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Applying Technology to Community and Community to Technology (S.4, Ep.9)
October 1 @ 12:00 am - 11:59 pm CDT
About This Episode
In this episode (Season 4, Episode 9), co-hosts Jessica Beckendorf and Bob Bertsch talk about applying technology to community and community to technology – one of the eight ways of cultivating community resilience identified in the “Connecting Communities in Asset-based Community Recovery” project.
“Connecting Communities in Asset-based Community Recovery” is a collection of resources developed during the COVID-19 pandemic. The pandemic presented some really difficult challenges, but it also revealed some opportunities for building better systems and communities.
- McConnell and colleagues’ definition of community resilience comes from “Multiple minority stress and LGBT community resilience among sexual minority men.“
- Tips for conducting inclusive online meetings come from “Inclusive Facilitation for Social Change.“
Kalin Goble: Welcome to Practicing Connection, a podcast exploring the personal stories and collective practices that empower us to work together to improve our resilience and readiness in a rapidly changing world. Here to start the conversation are Jessica Beckendorf and Bob Bertsch.
Jessica Beckendorf: Hello and welcome to the Practicing Connection podcast. Today we’ll be talking about how to apply technology to community and community to technology, one of the eight ways of cultivating community resilience that we identified in our Connecting Communities and Asset-Based Community Recovery Project.
Bob Bertsch: In 2021, we worked with our colleagues Brigitte Scott and Sherrill Knezel to host interactive workshops with the purpose of providing a space to share our stories of community recovery from the COVID-19 pandemic. Participants in the workshops included military family service providers, extension educators, community developers, and others. We used the Asset-Based Community Recovery Framework developed by Jonathan Massimi and Heather Keam for the Tamarack Institute to work together to identify the interdependencies, capacities, and assets that had emerged from the COVID-19 pandemic response. The stories participants shared during the workshops helped point us toward what communities did really well in their recovery and what they might be able to do better.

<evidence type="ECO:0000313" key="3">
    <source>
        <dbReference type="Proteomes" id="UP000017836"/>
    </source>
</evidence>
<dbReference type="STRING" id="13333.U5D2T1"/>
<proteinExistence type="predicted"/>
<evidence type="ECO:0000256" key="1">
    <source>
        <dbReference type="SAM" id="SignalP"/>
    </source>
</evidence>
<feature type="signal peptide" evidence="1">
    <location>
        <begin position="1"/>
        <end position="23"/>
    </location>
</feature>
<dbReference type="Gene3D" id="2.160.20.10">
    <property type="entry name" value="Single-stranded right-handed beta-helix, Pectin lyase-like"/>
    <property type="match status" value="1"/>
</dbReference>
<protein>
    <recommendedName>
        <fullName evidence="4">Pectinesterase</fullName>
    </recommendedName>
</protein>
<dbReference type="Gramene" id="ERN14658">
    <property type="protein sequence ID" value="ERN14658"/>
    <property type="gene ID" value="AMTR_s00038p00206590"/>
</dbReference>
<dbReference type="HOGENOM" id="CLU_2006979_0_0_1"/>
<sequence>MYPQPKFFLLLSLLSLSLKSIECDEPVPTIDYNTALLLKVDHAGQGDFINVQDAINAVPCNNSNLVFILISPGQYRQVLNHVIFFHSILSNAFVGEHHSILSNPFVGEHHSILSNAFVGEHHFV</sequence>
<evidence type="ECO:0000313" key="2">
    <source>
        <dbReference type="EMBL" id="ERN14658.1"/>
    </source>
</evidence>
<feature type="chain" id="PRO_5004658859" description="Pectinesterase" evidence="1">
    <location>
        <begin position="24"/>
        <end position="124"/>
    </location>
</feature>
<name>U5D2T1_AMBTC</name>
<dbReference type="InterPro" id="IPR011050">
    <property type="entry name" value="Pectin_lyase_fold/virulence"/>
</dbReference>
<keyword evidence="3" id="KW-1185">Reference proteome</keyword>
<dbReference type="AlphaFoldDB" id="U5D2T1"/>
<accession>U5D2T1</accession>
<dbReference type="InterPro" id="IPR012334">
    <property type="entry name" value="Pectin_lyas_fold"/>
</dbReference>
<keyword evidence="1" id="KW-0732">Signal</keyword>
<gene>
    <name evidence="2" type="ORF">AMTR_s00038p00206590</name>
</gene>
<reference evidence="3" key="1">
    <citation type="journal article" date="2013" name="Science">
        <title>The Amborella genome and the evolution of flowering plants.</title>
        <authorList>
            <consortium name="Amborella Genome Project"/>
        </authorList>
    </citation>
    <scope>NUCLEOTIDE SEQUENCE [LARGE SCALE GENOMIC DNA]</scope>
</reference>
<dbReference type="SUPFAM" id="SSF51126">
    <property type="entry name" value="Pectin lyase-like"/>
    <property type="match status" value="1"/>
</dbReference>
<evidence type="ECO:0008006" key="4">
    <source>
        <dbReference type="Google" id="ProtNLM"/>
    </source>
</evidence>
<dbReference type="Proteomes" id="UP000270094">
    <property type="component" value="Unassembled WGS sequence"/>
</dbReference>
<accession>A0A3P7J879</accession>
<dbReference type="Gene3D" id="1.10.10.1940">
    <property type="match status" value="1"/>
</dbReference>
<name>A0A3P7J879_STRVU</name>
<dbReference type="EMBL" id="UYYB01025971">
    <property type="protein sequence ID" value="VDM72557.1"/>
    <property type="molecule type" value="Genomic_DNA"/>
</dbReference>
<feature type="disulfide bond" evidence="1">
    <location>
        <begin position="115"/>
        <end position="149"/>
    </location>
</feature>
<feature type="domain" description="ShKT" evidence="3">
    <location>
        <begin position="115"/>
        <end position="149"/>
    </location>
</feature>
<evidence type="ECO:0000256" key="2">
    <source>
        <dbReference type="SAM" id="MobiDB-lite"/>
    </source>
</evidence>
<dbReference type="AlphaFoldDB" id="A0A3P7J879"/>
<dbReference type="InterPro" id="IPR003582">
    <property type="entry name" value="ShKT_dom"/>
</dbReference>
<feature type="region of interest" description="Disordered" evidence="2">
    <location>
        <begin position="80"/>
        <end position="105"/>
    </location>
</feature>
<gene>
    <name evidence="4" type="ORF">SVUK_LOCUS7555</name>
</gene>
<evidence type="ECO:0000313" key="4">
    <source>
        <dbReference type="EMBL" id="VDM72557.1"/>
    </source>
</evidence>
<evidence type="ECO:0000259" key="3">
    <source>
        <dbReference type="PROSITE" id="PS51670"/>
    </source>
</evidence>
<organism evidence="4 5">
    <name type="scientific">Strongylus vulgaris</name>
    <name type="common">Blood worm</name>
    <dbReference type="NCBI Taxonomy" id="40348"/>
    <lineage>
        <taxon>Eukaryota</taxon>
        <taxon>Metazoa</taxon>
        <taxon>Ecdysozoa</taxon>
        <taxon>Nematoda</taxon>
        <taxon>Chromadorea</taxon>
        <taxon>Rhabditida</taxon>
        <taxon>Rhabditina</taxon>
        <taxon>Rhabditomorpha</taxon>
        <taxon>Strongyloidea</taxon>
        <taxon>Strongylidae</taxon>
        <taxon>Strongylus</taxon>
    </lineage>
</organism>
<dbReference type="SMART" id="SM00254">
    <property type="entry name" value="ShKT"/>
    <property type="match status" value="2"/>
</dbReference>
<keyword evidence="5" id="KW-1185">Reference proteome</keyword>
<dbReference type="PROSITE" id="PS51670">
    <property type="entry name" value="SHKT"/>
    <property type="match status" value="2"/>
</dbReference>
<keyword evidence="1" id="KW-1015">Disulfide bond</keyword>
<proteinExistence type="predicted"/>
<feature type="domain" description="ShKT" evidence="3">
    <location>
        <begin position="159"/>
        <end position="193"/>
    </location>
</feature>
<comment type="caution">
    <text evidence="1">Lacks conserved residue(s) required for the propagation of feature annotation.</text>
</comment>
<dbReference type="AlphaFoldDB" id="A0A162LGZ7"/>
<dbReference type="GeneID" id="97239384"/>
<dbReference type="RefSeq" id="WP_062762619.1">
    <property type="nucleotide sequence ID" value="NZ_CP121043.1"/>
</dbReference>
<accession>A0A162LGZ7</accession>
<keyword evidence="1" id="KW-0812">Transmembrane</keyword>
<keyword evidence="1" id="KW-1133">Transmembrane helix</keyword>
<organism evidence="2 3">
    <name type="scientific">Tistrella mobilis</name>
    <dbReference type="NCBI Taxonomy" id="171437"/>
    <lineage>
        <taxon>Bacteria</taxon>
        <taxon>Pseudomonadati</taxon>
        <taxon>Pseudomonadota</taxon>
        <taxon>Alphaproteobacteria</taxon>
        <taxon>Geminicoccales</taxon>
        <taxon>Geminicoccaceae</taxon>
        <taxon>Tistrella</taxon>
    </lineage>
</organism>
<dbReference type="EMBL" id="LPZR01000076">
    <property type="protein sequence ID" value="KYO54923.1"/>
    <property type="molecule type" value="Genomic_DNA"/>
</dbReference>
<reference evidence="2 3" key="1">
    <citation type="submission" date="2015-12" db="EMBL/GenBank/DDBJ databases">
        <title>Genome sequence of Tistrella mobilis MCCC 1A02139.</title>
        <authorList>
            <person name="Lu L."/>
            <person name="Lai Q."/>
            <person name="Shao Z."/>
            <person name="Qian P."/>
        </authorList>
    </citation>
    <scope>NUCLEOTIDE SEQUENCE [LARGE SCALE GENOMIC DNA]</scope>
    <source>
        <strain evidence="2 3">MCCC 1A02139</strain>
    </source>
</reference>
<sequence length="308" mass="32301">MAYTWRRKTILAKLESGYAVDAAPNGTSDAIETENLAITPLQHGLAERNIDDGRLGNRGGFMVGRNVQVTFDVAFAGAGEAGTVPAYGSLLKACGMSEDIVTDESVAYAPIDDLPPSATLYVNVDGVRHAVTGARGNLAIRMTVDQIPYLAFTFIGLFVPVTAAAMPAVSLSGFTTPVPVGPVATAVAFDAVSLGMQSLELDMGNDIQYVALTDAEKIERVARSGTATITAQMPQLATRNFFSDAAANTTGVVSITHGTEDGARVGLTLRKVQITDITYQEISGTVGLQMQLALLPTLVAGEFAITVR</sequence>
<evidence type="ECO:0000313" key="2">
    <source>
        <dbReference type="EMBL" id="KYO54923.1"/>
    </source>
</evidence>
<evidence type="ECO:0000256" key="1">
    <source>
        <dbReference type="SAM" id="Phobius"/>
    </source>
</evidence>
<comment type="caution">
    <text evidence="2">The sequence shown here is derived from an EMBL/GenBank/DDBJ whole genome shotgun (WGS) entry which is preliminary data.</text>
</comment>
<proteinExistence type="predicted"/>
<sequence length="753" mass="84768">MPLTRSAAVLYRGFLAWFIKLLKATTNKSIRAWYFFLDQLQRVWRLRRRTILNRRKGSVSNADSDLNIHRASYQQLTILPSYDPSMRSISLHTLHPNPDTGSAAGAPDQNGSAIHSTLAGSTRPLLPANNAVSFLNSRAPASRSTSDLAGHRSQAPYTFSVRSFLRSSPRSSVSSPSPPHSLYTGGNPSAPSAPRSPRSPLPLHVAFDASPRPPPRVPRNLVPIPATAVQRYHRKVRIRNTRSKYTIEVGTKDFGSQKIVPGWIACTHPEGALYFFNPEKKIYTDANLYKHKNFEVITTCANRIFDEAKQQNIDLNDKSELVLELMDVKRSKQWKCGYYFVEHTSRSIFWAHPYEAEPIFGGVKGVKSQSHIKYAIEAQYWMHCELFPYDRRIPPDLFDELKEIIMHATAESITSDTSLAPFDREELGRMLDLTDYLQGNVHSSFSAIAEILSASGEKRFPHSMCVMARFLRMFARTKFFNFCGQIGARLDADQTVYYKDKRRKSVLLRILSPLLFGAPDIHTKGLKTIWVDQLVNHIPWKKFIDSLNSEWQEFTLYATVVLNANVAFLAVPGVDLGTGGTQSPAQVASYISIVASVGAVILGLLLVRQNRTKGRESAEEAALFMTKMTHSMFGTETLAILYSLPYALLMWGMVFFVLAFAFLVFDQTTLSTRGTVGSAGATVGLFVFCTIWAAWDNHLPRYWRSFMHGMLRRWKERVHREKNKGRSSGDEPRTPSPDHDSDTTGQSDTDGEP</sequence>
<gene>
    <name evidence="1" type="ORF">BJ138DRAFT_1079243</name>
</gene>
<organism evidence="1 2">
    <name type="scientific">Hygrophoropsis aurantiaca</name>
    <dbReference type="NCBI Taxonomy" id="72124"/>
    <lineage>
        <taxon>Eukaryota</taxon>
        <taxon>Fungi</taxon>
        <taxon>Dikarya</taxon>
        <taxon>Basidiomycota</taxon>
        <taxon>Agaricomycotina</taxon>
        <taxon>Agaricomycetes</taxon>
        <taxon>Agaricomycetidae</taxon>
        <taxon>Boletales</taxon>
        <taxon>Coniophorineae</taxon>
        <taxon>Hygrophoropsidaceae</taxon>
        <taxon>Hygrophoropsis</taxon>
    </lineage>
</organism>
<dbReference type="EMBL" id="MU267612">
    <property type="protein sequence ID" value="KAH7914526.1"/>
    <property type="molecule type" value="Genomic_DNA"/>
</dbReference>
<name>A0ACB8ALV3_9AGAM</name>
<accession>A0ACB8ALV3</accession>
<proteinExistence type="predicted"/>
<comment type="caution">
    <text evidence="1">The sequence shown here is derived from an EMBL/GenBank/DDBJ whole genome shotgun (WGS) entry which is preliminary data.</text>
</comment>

Jessica: As we reflected on the incredible stories we heard in these workshops, eight themes for building individual and community resilience emerged for us. We’re going to discuss each of these themes in a podcast episode. So far, we’ve already talked about grounding yourself in your strengths and values, making intentional and deeper connections, and adapt, flex, and be resilient. In this episode, we’re going to discuss the theme apply technology to community and community to technology.
Bob: One of the stages of the Asset-Based Community Recovery Framework is the crisis stage. In that stage, feelings of disorientation can lead us to hang on to what was or to try and recreate it. During the pandemic, that often meant adopting an internet-based technology. In the workshops, participants shared many stories of how technology was used to recreate an experience or event made impossible by the pandemic. School moved online, work moved online, healthcare moved online. One participant shared the story of their grandma’s birthday party, which took place online. Another talked about how much they enjoyed online yoga classes.
Jessica: This move to technological solutions brought both benefits and challenges as we attempted to bring technology to our communities and a feeling of community to technology. Participants highlighted the increased connectivity and device access that was available as schools tried to meet the needs of all of their students. They celebrated the ancillary benefits of remote work, like the time gained from commutes and the emissions saved from fewer people commuting.
The need for quick adoption of technology led to organizations, like the Department of Defense, accepting widely used third-party web conferencing tools, and it provided opportunities for connection as colleagues helped each other learn new tools. Unfortunately, not all members of our communities could join us online. The pandemic highlighted the disparities in broadband access and the lack of accessibility to technology for some people with disabilities. While our move to technology provided access to meetings, workshops, and courses to people who could not access them before, it also left others out.